It’s a hard task to detect the amount of internal damage FRP composites receive on a regular basis and it’s even harder to repair those damages. Researchers in the Beckman Institute’s Autonomous Materials Systems (AMS) Group at the University of Illinois at Urbana-Champaign, led by professors Nancy Sottos, Scott White, and Jeff Moore, believe they’ve found a solution to this problem.
A self-healing 3D vascular system that allows the FRP composite materials to heal autonomously and repeatedly could be the answer. The system is made up of patterns of microchannels filled with healing chemistries that will thread through the FRP composite, applying two liquid healing agents.
“The beauty of this self-healing approach is, we don’t have to probe the structure and say, this is where the damage occurred and then repair it ourselves,” said Jason Patrick, a Ph.D. candidate in civil engineering and lead author.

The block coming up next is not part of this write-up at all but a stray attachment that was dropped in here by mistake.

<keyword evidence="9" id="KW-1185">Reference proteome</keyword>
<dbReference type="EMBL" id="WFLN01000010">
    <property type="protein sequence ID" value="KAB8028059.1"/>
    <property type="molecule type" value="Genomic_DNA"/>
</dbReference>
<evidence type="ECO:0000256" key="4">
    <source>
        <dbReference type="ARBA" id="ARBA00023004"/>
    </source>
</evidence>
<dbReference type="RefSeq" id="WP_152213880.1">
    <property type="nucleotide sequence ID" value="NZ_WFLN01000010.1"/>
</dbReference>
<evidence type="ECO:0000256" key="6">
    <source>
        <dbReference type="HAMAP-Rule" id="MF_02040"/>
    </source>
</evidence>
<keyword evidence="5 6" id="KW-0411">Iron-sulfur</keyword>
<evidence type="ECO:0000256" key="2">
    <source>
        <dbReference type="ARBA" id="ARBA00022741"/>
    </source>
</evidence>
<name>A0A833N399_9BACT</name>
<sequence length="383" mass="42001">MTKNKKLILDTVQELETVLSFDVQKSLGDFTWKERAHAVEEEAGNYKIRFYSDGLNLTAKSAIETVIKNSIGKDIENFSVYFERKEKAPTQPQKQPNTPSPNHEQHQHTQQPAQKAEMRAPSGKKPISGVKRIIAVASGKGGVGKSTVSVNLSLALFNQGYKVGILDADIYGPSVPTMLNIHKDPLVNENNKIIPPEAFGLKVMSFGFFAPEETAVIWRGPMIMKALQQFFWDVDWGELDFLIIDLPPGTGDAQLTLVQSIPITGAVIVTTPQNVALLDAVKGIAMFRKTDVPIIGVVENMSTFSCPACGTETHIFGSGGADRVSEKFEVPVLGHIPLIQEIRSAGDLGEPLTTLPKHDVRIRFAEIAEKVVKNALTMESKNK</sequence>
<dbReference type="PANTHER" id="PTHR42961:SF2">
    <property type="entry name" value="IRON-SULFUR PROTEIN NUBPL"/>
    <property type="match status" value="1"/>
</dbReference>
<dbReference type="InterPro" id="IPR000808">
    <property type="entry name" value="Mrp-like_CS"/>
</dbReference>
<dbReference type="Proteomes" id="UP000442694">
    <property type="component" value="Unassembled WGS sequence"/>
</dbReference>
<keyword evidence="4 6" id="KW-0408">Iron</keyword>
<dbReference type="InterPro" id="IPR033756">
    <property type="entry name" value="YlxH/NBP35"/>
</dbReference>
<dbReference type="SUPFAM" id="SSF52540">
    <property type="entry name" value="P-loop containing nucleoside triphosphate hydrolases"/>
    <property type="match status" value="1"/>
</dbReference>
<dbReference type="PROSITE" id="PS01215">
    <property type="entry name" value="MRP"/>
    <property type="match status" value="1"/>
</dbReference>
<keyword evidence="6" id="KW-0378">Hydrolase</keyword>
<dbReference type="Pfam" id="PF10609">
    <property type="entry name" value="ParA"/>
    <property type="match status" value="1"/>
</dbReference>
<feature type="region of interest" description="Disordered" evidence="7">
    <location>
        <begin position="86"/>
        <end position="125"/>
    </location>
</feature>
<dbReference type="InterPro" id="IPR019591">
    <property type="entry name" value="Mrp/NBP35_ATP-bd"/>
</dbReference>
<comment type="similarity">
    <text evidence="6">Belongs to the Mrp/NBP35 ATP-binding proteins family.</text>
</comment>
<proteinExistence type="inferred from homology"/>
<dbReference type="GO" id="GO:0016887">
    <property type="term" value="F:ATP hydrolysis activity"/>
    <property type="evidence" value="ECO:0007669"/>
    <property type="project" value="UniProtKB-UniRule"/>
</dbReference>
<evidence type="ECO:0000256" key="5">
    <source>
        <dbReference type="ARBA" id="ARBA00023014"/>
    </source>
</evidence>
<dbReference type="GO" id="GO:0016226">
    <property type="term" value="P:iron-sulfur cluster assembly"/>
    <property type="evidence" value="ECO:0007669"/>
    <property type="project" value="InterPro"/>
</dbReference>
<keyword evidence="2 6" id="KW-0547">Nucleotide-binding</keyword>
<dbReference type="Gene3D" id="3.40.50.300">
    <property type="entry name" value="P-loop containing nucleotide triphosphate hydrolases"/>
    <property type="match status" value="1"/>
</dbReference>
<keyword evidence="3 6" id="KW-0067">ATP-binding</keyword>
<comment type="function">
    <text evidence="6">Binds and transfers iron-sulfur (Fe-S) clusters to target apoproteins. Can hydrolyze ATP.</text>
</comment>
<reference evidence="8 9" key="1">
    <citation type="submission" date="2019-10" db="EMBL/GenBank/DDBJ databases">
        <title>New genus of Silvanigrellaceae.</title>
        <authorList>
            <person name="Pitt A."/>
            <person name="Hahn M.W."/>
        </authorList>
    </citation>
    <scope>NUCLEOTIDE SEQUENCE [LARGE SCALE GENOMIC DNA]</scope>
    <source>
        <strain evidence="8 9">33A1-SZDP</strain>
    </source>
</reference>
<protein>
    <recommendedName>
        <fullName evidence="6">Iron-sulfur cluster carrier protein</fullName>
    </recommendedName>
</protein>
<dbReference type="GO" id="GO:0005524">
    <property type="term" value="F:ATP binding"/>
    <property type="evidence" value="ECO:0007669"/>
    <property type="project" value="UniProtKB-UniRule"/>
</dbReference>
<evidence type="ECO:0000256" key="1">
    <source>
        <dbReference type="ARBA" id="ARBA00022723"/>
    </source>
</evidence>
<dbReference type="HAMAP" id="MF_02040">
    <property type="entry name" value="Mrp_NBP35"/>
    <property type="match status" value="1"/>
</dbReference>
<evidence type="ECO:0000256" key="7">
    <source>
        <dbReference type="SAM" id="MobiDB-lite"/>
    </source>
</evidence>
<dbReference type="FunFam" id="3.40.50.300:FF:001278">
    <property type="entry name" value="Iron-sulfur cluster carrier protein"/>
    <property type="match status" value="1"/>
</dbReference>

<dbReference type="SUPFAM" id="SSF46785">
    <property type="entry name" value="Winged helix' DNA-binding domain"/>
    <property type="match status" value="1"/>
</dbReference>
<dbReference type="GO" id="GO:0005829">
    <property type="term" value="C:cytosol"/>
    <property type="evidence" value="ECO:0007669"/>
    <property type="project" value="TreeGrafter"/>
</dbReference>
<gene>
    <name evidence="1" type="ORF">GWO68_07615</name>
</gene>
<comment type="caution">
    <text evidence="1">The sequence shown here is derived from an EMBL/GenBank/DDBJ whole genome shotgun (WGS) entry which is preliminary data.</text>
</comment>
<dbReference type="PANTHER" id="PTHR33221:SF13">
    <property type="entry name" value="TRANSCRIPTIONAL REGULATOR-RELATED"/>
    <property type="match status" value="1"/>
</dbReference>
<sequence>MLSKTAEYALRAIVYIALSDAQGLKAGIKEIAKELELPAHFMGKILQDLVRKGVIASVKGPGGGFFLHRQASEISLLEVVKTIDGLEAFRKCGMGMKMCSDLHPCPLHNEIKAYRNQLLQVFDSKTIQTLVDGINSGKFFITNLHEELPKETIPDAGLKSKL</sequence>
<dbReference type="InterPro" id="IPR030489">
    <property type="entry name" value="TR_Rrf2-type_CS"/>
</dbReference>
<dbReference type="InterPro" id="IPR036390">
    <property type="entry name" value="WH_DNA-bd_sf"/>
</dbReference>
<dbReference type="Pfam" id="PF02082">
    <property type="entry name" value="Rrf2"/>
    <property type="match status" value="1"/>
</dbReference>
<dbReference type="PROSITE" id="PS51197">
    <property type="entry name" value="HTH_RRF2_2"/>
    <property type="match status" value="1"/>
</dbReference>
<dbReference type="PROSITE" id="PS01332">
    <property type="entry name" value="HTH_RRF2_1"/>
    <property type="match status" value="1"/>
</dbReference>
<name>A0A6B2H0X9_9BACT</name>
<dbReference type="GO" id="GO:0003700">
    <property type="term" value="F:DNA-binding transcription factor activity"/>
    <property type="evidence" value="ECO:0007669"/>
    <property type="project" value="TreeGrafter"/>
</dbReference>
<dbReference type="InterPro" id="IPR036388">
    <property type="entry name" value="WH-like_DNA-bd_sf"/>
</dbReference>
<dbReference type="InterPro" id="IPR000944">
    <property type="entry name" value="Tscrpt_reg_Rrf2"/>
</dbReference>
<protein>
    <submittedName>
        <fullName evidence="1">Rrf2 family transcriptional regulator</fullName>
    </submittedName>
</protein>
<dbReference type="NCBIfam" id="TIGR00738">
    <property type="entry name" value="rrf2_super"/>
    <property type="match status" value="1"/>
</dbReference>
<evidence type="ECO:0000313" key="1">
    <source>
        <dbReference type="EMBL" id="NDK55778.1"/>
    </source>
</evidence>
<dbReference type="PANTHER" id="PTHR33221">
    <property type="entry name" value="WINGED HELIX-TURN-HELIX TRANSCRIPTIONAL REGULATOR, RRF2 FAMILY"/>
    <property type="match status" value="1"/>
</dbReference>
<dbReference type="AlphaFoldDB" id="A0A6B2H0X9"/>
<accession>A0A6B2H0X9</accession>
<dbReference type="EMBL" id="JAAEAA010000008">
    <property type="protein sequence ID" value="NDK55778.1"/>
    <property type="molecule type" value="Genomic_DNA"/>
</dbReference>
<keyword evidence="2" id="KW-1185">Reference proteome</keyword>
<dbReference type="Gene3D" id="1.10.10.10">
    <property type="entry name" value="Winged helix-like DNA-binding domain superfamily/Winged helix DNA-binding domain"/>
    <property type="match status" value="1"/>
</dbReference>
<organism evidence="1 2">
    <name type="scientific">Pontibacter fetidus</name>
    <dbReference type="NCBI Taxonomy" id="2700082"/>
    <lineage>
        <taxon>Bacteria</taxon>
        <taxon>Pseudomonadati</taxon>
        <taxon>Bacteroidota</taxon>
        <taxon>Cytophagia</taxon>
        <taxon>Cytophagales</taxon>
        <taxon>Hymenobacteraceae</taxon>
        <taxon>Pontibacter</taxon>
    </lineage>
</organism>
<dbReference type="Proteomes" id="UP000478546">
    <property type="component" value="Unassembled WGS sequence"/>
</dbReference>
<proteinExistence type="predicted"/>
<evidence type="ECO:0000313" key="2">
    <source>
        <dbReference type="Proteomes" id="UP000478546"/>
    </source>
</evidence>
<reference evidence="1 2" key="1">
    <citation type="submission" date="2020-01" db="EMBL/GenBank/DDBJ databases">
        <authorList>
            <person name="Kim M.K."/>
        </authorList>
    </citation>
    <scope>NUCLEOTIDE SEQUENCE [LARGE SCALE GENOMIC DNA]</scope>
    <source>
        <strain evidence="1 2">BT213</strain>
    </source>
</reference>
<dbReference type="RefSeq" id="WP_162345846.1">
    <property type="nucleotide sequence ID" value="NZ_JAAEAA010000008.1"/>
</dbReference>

Since composites are used in many aerospace and automotive applications, this self-healing system has the ability to correct a long-standing issue of delamination – separation of layers – and extend the lifetime of any composite material.
“Additionally, creating the vasculature integrates seamlessly with typical manufacturing processes of polymer composites, making it a strong candidate for commercial use,” said Nancy Sottos, materials science and engineering professor and co-corresponding author.